Bloomberg, talking about Europe, has a less cheery tone.

Eurozone Inflation Slows as Draghi Tees Up QE Debate

Eurozone inflation slowed in November to match a five-year low, prodding the European Central Bank toward expanding its unprecedented stimulus program. Consumer prices rose 0.3% from a year earlier, the EU statistics office said today. Unemployment held at 11.5% in October [..] While the slowdown is partly related to a drop in oil prices, President Mario Draghi, who may unveil more pessimistic forecasts after a meeting of policy makers on Dec. 4, says he wants to raise inflation “as fast as possible.” [..]

“The only crumb of comfort for the ECB – and it is not much – is that November’s renewed drop in inflation was entirely due to an increased year-on-year drop in energy prices,” said Howard Archer at IHS. The data are “worrying news” for the central bank, he said. Data yesterday showed Spanish consumer prices dropped 0.5% this month from a year ago, matching the fastest rate of deflation since 2009. In Germany, Europe’s largest economy, inflation slowed to the weakest since February 2010. [..]

Bundesbank President Jens Weidmann, a long-running opponent to buying government bonds, today highlighted the positive consequence of low oil prices. “There’s a stimulant effect coming from the energy prices – it’s like a mini stimulus package,” he said in Berlin.

Sure, there’s a stimulant effect. But that’s not the only effect. While I’m happy to see Weidmann apparently willing to fight Draghi and his pixies over ECB QE programs, I would think he understands what the other effect is. And if he does, he should be far more worried than he lets on.

But then I stumbled upon a long special report by Gavin Jones for Reuters on Italy, and he does provide intelligent info on that other effect of plunging oil prices. Deflation. As I said, it eats societies alive. I cut two-thirds of the article, but there’s still plenty left to catch the heart of the topic. For anyone who doesn’t understand what deflation really is, or how it works, I think that is an excellent crash course.

That same process plays out, as we speak, in a lot more countries, both in Europe and in many other parts of the world: South America, Southeast Asia etc.

Deflation erodes societies, and it guts entire economies like so much fish. Deflation is already a given in Japan, and in most of not all of southern Europe. Where countries might have saved themselves if only they weren’t part of the eurozone.

If Italy had the lira or some other currency, it could devalue it by 20% or so and have a fighting chance. As things stand now, the only option is to keep going down and hope that another country with the same currency Italy has, i.e. Germany, finds some way to boost its own growth. And even if Germany would, at some point in the far future, what part of that would trickle down to Italy? So what’s Renzi’s answer? An €80 a month tax cut for people who paid few taxes to begin with.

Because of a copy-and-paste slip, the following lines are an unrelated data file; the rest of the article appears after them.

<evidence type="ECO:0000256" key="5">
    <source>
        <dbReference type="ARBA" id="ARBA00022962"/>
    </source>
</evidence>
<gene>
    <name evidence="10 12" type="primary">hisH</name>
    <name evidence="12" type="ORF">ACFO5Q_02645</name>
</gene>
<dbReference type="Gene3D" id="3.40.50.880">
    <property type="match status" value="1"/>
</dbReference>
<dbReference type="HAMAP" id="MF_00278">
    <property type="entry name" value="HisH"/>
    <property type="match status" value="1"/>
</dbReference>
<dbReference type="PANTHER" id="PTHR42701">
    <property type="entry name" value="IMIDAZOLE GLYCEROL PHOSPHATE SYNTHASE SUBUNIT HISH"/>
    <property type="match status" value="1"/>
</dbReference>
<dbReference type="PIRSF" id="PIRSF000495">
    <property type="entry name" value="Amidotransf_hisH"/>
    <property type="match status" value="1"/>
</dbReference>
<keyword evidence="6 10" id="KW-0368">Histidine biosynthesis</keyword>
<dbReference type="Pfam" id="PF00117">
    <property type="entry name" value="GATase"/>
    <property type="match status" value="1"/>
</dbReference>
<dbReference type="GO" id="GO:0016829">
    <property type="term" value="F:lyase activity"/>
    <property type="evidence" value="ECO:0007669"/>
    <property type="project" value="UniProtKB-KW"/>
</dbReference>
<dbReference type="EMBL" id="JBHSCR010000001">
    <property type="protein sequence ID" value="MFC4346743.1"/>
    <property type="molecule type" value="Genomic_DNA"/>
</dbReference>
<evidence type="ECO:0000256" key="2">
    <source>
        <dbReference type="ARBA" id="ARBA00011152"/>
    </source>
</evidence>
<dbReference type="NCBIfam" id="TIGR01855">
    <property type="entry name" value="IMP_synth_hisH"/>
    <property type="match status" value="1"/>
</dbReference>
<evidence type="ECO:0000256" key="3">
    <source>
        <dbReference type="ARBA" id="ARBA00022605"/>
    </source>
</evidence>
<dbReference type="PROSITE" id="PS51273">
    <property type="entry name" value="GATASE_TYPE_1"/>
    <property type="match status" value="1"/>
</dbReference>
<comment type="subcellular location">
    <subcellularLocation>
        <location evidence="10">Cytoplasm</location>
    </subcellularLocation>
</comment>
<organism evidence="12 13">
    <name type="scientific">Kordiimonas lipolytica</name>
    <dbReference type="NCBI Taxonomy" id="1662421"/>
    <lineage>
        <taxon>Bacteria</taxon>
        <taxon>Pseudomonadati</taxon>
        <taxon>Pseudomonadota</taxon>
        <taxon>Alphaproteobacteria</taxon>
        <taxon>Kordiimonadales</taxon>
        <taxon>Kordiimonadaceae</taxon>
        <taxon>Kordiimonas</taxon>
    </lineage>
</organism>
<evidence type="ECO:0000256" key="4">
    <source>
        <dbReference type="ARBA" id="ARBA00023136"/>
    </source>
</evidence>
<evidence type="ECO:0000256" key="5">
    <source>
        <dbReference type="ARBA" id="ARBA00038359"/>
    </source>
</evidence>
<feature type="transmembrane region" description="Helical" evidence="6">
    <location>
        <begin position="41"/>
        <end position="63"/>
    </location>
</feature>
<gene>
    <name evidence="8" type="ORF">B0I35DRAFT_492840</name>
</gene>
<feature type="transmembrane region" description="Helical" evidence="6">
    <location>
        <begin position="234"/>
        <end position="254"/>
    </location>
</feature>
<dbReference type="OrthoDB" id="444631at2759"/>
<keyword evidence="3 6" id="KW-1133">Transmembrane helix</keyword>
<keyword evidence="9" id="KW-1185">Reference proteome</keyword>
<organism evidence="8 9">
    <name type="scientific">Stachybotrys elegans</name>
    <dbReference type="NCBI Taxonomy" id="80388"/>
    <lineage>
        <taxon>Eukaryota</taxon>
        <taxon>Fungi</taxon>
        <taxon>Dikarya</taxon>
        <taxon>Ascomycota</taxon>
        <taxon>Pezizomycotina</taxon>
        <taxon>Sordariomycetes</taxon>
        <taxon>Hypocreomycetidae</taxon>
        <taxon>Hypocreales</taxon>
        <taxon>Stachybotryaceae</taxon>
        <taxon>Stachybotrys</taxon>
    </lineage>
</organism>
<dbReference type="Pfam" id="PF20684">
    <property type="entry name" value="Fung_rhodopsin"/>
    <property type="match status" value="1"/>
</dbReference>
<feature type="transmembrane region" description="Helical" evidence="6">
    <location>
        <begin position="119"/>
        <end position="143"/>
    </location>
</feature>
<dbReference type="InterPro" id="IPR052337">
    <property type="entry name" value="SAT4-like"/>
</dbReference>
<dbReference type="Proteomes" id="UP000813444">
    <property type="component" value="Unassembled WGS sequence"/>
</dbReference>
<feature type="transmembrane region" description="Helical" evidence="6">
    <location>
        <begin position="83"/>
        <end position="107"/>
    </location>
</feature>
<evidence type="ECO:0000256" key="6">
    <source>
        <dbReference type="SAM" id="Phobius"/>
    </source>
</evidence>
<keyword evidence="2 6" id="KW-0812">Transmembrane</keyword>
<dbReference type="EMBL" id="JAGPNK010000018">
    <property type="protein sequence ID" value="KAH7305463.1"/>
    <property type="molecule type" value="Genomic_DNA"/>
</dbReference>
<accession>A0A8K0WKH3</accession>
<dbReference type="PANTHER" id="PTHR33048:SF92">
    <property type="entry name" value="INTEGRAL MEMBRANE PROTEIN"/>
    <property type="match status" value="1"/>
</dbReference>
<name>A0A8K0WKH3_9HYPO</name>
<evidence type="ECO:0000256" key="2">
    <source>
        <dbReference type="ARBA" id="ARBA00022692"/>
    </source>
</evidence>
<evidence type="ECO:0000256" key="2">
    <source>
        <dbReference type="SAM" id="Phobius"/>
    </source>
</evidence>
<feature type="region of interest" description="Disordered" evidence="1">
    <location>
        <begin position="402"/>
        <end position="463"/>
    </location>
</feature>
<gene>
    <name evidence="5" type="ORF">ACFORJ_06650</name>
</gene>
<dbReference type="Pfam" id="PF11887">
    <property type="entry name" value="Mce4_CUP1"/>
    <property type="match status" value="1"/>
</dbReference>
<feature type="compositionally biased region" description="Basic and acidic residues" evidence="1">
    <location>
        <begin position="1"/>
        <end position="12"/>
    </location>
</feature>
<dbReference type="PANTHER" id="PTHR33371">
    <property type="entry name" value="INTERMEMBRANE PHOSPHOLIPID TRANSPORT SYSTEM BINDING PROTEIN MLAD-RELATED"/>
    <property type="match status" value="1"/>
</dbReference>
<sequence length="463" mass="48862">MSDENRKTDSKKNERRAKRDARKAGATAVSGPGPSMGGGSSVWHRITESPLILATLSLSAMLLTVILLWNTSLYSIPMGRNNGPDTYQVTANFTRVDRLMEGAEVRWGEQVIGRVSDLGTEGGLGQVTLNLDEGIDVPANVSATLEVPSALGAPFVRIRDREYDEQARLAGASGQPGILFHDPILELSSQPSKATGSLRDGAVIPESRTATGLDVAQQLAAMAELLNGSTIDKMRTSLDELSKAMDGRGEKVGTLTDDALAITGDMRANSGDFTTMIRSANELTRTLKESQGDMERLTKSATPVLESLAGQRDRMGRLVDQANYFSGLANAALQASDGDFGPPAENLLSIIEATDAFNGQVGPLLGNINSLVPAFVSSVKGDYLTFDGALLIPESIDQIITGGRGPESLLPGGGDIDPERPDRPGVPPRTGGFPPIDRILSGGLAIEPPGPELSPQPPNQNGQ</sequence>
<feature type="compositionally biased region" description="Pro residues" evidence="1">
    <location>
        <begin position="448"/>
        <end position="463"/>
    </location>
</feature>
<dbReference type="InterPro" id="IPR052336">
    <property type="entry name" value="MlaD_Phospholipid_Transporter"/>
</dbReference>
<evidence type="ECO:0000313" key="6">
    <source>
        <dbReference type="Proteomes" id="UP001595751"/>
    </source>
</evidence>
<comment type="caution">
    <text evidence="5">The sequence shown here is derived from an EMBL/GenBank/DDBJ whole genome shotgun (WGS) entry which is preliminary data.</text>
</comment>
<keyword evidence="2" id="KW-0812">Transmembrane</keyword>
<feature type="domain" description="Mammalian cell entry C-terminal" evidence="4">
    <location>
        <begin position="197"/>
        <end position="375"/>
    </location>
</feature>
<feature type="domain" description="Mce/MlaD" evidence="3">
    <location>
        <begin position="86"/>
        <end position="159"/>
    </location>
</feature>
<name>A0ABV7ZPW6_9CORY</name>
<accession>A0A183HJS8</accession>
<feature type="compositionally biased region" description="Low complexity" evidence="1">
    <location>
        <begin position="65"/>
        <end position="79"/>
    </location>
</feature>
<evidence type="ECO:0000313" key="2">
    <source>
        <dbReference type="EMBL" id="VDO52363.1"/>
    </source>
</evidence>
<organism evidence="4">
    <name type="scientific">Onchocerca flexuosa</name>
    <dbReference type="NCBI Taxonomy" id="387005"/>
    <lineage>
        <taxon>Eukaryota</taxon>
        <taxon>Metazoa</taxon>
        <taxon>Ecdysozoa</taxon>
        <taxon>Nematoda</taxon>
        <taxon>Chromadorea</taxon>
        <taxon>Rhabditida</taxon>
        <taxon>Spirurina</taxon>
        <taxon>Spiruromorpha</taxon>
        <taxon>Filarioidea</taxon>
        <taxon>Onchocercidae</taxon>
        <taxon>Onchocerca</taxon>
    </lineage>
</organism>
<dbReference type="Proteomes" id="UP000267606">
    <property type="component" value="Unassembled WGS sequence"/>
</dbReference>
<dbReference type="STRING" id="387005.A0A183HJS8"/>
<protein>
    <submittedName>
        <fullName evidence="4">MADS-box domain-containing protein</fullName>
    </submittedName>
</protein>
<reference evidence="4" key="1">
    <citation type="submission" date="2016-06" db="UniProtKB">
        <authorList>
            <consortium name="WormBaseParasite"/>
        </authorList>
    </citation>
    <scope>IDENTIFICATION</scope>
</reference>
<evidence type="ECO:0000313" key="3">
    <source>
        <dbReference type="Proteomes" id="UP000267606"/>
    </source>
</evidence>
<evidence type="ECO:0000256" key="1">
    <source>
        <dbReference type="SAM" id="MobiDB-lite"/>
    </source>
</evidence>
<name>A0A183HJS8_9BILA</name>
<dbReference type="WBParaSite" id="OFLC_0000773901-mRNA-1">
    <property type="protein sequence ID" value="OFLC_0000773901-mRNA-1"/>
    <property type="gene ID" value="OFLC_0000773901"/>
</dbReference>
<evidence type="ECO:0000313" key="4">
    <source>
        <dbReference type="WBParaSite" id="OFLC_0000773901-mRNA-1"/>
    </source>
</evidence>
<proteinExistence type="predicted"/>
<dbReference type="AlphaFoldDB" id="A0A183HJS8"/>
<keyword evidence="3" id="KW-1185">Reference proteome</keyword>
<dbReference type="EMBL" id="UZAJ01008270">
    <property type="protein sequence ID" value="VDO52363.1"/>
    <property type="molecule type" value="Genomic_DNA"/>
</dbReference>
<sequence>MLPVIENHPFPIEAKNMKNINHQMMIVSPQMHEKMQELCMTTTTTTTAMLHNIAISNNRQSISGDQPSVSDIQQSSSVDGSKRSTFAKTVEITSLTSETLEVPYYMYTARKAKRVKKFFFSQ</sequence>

Deflation is not lower prices. Deflation is people not spending, then stores lowering their prices because nobody’s buying, then companies firing their employees, and then going broke. Rinse and repeat. Less spending leads to lower prices leads to more unemployment leads to less spending power. If that is not clear, don’t worry; you’ll see so much of it you own’t be able to miss it.

And don’t think the US is immune. Most of the Black Friday and Christmas sales will be plastic, i.e. more debt, and more debt means less future spending power. Unless you have a smoothly growing economy, but that’s not going to happen when Europe, Japan and soon China will be in deflation.

And yes, oil at $50-60-70 a barrel will accelerate the process. But it won’t be the main underlying cause. Deflation was baked into the cake from the moment that large scale debt deleveraging became inevitable, and you can take any moment between the Reagan administration, which first started raising debt levels, to 2008 for that. And all the combined central bank stimulus measures will mean a whole lot more debt deleveraging on top of what there already was.

We’ll get back to this topic. A lot.

By Raul Ilargi Meijer
Website: http://theautomaticearth.com (provides unique analysis of economics, finance, politics and social dynamics in the context of Complexity Theory)

© 2014 Copyright Raul I Meijer - All Rights Reserved Disclaimer: The above is a matter of opinion provided for general information purposes only and is not intended as investment advice. Information and analysis above are derived from sources and utilising methods believed to be reliable, but we cannot accept responsibility for any losses you may incur as a result of this analysis. Individuals should consult with their personal financial advisors.